A couple years after the CROW Act came into force, local landowners asked to meet to discuss running over their land during the nesting season. This was something of a watershed for the club, with landowners coming to us, rather than us being summoned and it was up to us to volunteer a restriction or not. Also this brought home to many that we were no longer ”below the radar”, but recognised and known. The situation with local landowners is still not fully resolved.
The legislation is clear on the rights of an individual to access land, but more vague when it comes to groups. Certainly for any official organised event (eg FRA race) permission must be sought. We have argued that our club runs and races are not organised events and it has been generally accepted that this is the case. However landowners and conservationists are very suspicious of groups such as ours, so I and other club members have spent a great deal of time trying to show that we are responsible recreational users, who consider all aspects of the environment.
We might have thought we were anonymous back in 1976 or 1986, but this is no longer the case. Today if we upset a farmer during a race, our chairman gets an email before the race has even finished.
These are some of my recollections and views and I hope they are helpful to club members. I look forward to hearing what you think.
Moscar Estate Access Restrictions 2017
The Moscar Estate will be exercising its right to restrict access under s22 of the CRoW Act 2000 again in 2017 to try to minimise damage by trampling and disturbance to the ground-nesting birdlife during its most critical time.
The Moscar Estate covers land including Derwent Edge, Bamford Edge and the northern part of Stanage Edge.
Access will be restricted on the following days:
11 - 26 May
30 & 31 May, 1 & 2 June, 5 - 9 June & 12 - 14 June
The restriction does not apply to Public Rights of Way or concession paths.
Notices with maps will be displayed at all access points.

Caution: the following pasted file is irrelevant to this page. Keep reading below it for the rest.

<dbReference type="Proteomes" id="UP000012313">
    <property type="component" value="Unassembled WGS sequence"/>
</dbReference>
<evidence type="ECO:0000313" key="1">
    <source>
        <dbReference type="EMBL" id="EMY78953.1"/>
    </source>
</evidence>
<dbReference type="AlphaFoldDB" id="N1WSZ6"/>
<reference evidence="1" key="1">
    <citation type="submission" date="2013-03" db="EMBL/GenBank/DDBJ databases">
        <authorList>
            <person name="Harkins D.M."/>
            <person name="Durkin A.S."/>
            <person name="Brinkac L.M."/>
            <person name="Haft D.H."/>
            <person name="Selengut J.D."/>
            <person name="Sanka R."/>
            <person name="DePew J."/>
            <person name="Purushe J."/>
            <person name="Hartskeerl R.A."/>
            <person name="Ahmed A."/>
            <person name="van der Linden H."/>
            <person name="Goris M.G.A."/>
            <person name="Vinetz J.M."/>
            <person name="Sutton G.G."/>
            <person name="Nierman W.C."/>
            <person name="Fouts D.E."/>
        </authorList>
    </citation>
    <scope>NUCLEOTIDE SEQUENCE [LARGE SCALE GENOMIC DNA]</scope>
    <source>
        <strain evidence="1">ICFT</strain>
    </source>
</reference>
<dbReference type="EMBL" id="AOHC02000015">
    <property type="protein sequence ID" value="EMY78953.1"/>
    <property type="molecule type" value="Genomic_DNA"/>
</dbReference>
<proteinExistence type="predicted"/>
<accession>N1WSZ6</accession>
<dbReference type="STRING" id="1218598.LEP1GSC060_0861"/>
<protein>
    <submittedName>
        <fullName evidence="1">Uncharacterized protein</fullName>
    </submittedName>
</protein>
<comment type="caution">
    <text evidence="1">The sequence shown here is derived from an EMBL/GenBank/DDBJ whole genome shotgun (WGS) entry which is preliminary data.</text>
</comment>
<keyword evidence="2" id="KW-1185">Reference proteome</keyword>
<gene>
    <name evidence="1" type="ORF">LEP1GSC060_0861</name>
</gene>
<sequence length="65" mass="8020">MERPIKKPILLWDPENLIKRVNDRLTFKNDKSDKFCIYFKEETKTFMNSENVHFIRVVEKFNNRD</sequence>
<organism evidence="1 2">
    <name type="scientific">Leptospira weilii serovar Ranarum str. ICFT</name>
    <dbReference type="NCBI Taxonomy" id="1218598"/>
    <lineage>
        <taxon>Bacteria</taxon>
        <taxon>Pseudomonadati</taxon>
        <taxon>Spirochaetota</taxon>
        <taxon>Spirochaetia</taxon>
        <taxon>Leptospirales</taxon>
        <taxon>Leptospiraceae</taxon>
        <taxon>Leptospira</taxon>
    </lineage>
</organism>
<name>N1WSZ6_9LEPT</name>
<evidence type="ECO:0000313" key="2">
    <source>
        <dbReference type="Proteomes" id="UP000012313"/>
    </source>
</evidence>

For more information about these restrictions telephone the Open Access Contact Centre 0845 100 3298 or look at the Open Access website
Sheffield City Council have officially designated as open access all the woodland under council ownership. This means that Redmires plantation is now officially open access. The council is interested in any comments or suggestions for new routes through areas such as Redmires which are densely planted. (The CROW Act only provided for access to moorland). This map shows the actual open access areas
The crucial time for conservation is the nesting season from 1st March to 31st July.
Friars Ridge 1st March - 31st July
This is the area between the Friars Ridge drainage ditch and Stanage Edge and continuing in this line to behind the Burbage car park. The Peak Park own this land and it's one of the very few areas of moorland where shooting does not take place. Most years two pairs of Merlin nest on this moor - one of the few nesting sites in the peak district. The Peak Park have asked us to avoid this land during the nesting season and that's what we have done for the last 5 years or so.
The owners of this shooting moor have asked us to restrict our club runs to outside the grouse nesting season and in a spirit of co-operation we have agreed to do this. In return we are allowed some access to private land - see individual runs for details. This agreement is normally taken care of in the calendar - typically we have a run from Strines at the beginning of April and nothing else until the end of July.
And remember that the field at the back of the Strines Inn car park is out of bounds.
Section 23 of the CROW Act gives grouse moor owners the discretion to ban dogs from the Access Land for up to five years at a time, renewable on application.
Schedule 2 of CROW states that where the landowner hasn't banned dogs, dogs must still be on a 'short-lead' from 1st March to 31st July and at all times within the vicinity of livestock.
The above legislation does not apply to Public Rights of Way, where dogs must be under close control at all times.
A breach in either Section 23 or Schedule 2 constitutes a trespass against the landowner (technically the person with the dog foregoes their right of access), and may be asked to leave by the owner or his agent (eg gamekeeper). Under CROW Section 2(4) they will not be entitled to go on the land for 72 hours after leaving. There is no requirement for signage, though of course it helps with regard to enforcement.
The land to which this legislation applies in the Peak District is shown on the Natural England web-site http://www.openaccess.naturalengland.org.uk/wps/po.... Additionally, annual restrictions are shown on the NPA web-site http://www.peakdistrict.gov.uk/visiting/crow/crow-...
In brief, the dog bans apply on the private grouse moors of the north-east of the National Park, plus other grouse moors such as Offerton/Abney, Combs Moss, Axe Edge and Eyam moors.
These two maps show the main areas currently covered by the restrictions